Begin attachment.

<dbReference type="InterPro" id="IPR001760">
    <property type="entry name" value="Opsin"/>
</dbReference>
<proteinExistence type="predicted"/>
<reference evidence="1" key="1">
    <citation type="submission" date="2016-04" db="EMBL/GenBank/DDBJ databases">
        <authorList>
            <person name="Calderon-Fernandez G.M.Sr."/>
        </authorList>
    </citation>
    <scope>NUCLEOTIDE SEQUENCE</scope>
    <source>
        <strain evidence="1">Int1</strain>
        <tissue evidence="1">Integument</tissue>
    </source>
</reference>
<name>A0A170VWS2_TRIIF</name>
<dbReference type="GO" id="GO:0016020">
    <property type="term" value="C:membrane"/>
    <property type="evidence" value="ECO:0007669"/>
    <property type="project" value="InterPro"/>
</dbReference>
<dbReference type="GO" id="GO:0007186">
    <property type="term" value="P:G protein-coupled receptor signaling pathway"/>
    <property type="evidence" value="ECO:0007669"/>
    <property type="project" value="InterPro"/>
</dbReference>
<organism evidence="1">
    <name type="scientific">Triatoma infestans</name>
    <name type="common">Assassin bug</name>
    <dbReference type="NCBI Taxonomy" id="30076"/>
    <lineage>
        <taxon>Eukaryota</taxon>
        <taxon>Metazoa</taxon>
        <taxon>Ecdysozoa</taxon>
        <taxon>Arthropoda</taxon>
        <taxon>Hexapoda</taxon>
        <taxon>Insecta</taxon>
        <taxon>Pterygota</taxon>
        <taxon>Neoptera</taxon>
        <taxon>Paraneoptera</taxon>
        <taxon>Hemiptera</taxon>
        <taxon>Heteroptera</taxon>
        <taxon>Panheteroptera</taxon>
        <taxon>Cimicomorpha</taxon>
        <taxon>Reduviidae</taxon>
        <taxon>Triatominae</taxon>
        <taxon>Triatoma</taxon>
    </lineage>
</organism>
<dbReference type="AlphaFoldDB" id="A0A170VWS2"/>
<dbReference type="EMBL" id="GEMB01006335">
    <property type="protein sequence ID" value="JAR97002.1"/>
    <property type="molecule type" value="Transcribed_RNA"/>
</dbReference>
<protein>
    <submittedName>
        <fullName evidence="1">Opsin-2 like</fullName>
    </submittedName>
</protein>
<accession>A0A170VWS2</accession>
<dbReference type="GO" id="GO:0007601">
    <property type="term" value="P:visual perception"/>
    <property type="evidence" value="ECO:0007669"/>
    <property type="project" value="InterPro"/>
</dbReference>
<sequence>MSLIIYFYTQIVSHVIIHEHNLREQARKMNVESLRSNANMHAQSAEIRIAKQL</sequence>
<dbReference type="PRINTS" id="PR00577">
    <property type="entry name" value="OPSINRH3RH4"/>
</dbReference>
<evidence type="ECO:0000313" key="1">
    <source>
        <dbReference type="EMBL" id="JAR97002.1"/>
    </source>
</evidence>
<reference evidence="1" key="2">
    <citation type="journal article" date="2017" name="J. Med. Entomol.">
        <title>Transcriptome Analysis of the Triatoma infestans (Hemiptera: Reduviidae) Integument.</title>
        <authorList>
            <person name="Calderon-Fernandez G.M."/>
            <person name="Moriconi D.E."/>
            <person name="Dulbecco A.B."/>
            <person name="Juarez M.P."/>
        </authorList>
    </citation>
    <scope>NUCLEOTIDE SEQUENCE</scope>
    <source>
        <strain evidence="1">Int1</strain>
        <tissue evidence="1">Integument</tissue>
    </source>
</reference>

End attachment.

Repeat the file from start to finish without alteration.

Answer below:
<dbReference type="InterPro" id="IPR001760">
    <property type="entry name" value="Opsin"/>
</dbReference>
<proteinExistence type="predicted"/>
<reference evidence="1" key="1">
    <citation type="submission" date="2016-04" db="EMBL/GenBank/DDBJ databases">
        <authorList>
            <person name="Calderon-Fernandez G.M.Sr."/>
        </authorList>
    </citation>
    <scope>NUCLEOTIDE SEQUENCE</scope>
    <source>
        <strain evidence="1">Int1</strain>
        <tissue evidence="1">Integument</tissue>
    </source>
</reference>
<name>A0A170VWS2_TRIIF</name>
<dbReference type="GO" id="GO:0016020">
    <property type="term" value="C:membrane"/>
    <property type="evidence" value="ECO:0007669"/>
    <property type="project" value="InterPro"/>
</dbReference>
<dbReference type="GO" id="GO:0007186">
    <property type="term" value="P:G protein-coupled receptor signaling pathway"/>
    <property type="evidence" value="ECO:0007669"/>
    <property type="project" value="InterPro"/>
</dbReference>
<organism evidence="1">
    <name type="scientific">Triatoma infestans</name>
    <name type="common">Assassin bug</name>
    <dbReference type="NCBI Taxonomy" id="30076"/>
    <lineage>
        <taxon>Eukaryota</taxon>
        <taxon>Metazoa</taxon>
        <taxon>Ecdysozoa</taxon>
        <taxon>Arthropoda</taxon>
        <taxon>Hexapoda</taxon>
        <taxon>Insecta</taxon>
        <taxon>Pterygota</taxon>
        <taxon>Neoptera</taxon>
        <taxon>Paraneoptera</taxon>
        <taxon>Hemiptera</taxon>
        <taxon>Heteroptera</taxon>
        <taxon>Panheteroptera</taxon>
        <taxon>Cimicomorpha</taxon>
        <taxon>Reduviidae</taxon>
        <taxon>Triatominae</taxon>
        <taxon>Triatoma</taxon>
    </lineage>
</organism>
<dbReference type="AlphaFoldDB" id="A0A170VWS2"/>
<dbReference type="EMBL" id="GEMB01006335">
    <property type="protein sequence ID" value="JAR97002.1"/>
    <property type="molecule type" value="Transcribed_RNA"/>
</dbReference>
<protein>
    <submittedName>
        <fullName evidence="1">Opsin-2 like</fullName>
    </submittedName>
</protein>
<accession>A0A170VWS2</accession>
<dbReference type="GO" id="GO:0007601">
    <property type="term" value="P:visual perception"/>
    <property type="evidence" value="ECO:0007669"/>
    <property type="project" value="InterPro"/>
</dbReference>
<sequence>MSLIIYFYTQIVSHVIIHEHNLREQARKMNVESLRSNANMHAQSAEIRIAKQL</sequence>
<dbReference type="PRINTS" id="PR00577">
    <property type="entry name" value="OPSINRH3RH4"/>
</dbReference>
<evidence type="ECO:0000313" key="1">
    <source>
        <dbReference type="EMBL" id="JAR97002.1"/>
    </source>
</evidence>
<reference evidence="1" key="2">
    <citation type="journal article" date="2017" name="J. Med. Entomol.">
        <title>Transcriptome Analysis of the Triatoma infestans (Hemiptera: Reduviidae) Integument.</title>
        <authorList>
            <person name="Calderon-Fernandez G.M."/>
            <person name="Moriconi D.E."/>
            <person name="Dulbecco A.B."/>
            <person name="Juarez M.P."/>
        </authorList>
    </citation>
    <scope>NUCLEOTIDE SEQUENCE</scope>
    <source>
        <strain evidence="1">Int1</strain>
        <tissue evidence="1">Integument</tissue>
    </source>
</reference>